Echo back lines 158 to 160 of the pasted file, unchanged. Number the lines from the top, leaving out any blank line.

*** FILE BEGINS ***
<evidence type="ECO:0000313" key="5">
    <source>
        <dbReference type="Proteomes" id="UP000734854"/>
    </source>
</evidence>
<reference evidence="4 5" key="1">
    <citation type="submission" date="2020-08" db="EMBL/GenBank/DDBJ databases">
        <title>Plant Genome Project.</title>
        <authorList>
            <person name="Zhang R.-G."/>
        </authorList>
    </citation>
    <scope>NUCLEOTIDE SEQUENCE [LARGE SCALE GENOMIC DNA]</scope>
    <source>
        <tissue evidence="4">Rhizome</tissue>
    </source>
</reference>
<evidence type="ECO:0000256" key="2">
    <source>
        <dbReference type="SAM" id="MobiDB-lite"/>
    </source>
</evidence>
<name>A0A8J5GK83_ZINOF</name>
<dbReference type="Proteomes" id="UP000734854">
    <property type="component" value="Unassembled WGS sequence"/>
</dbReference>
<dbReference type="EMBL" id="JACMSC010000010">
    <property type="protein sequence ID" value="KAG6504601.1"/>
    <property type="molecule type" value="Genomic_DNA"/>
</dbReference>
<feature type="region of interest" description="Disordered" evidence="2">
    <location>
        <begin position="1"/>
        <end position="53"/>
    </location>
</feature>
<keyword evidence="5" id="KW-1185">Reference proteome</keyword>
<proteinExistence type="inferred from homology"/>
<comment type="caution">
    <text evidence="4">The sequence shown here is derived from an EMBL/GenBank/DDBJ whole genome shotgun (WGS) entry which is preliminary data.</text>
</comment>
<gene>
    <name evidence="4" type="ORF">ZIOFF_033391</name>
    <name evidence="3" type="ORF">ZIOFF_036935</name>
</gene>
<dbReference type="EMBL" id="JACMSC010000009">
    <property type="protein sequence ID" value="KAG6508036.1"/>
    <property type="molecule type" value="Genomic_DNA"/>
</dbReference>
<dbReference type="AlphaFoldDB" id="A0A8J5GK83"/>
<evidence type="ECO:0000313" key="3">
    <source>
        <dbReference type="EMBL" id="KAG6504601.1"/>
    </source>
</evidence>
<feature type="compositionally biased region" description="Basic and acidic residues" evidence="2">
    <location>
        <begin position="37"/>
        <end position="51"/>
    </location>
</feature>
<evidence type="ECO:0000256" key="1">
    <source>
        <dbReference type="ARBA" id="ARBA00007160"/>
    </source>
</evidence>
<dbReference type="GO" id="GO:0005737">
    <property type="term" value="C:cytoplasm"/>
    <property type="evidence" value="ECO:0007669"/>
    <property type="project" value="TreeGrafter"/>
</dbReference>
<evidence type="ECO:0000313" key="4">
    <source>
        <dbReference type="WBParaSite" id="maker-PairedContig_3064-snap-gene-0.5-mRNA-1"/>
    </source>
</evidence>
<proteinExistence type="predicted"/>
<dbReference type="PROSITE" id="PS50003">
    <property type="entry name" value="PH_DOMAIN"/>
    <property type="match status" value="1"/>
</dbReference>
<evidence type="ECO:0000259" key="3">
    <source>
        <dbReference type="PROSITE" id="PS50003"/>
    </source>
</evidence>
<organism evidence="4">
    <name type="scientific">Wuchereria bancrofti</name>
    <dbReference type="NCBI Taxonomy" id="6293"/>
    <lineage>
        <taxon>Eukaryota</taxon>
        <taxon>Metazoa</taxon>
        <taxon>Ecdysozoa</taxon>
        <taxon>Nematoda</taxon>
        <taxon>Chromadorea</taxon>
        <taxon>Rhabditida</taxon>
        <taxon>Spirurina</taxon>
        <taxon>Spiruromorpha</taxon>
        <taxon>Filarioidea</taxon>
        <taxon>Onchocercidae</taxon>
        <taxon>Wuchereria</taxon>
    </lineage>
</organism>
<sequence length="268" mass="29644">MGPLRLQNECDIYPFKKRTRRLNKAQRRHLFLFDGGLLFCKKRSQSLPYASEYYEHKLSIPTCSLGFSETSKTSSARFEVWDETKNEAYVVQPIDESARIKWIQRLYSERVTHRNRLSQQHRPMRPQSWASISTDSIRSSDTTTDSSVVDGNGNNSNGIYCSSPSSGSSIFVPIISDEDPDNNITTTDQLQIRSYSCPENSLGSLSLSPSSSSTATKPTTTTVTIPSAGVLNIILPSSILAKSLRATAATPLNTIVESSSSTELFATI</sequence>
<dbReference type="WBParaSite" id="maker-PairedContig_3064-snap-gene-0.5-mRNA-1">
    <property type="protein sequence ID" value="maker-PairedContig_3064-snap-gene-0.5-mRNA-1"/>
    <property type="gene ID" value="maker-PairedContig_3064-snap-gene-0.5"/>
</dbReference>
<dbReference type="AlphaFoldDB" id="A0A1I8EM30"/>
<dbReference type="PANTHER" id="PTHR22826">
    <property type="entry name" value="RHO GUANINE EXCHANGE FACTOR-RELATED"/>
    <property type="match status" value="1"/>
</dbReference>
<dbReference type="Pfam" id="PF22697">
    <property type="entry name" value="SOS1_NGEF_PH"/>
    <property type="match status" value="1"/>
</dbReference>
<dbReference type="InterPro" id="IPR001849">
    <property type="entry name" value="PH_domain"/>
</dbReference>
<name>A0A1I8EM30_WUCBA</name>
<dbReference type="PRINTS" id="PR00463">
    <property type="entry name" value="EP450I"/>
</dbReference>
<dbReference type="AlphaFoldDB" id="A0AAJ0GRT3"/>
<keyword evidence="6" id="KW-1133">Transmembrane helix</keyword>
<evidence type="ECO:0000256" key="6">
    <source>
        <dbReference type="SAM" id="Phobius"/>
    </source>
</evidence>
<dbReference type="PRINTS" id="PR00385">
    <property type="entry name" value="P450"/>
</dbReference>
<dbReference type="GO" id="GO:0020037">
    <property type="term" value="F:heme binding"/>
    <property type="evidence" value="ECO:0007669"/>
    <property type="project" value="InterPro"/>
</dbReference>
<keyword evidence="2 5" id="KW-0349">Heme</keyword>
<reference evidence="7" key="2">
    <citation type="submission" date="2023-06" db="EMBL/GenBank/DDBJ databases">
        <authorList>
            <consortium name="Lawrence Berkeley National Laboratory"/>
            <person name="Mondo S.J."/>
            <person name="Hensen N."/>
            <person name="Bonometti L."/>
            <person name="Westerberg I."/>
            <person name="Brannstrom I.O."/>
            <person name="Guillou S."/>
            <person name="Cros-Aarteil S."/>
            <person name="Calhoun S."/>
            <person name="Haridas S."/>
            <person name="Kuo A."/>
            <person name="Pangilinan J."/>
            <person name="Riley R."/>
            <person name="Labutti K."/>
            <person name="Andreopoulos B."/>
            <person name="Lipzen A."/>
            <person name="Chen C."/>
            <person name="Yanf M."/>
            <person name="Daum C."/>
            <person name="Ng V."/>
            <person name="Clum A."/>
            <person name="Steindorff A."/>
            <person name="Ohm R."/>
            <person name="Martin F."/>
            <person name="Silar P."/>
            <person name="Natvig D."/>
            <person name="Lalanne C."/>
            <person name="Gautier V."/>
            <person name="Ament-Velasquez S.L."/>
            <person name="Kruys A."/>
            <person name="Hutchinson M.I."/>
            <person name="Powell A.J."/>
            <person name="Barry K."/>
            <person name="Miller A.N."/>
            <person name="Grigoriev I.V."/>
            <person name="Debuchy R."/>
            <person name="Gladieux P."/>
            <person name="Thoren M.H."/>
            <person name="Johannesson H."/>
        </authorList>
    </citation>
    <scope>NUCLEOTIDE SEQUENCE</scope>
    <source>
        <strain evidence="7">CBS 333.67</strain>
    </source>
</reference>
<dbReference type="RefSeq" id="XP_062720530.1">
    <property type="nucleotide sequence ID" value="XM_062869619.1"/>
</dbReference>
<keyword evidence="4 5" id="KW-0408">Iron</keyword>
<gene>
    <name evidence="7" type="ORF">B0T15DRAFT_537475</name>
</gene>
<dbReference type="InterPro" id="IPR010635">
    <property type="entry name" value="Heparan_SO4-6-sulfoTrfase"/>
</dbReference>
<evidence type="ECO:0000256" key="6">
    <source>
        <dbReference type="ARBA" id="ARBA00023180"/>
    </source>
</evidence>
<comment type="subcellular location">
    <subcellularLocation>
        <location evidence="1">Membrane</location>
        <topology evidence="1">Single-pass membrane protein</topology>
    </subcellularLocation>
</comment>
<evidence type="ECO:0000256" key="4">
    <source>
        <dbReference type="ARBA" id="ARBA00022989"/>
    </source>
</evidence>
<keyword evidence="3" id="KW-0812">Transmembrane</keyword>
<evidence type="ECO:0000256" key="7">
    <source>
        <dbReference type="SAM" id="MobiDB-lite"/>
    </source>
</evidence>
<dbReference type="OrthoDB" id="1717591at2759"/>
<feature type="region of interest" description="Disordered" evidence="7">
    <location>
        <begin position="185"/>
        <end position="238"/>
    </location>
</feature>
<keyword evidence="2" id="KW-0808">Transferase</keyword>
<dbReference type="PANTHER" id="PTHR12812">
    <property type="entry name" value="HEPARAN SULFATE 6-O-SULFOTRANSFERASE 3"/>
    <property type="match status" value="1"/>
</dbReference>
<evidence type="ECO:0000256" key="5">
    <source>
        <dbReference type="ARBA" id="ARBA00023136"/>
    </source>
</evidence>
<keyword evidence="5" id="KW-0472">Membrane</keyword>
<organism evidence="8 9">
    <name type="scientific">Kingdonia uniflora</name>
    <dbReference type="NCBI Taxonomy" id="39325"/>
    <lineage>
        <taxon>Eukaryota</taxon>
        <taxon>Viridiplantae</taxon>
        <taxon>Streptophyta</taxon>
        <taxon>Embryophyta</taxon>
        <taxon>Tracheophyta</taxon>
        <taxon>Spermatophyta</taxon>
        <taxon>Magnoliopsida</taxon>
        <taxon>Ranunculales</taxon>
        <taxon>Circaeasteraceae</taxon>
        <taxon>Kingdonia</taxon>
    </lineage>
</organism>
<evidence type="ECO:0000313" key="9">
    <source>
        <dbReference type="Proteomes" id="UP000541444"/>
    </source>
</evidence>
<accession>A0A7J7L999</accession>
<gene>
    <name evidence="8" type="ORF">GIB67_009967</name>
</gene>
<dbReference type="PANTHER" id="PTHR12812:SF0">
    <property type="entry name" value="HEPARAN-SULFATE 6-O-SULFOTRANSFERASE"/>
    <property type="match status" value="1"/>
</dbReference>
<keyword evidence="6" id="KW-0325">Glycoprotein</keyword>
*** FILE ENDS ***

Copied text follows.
            <person name="Andreopoulos B."/>
            <person name="Lipzen A."/>
            <person name="Chen C."/>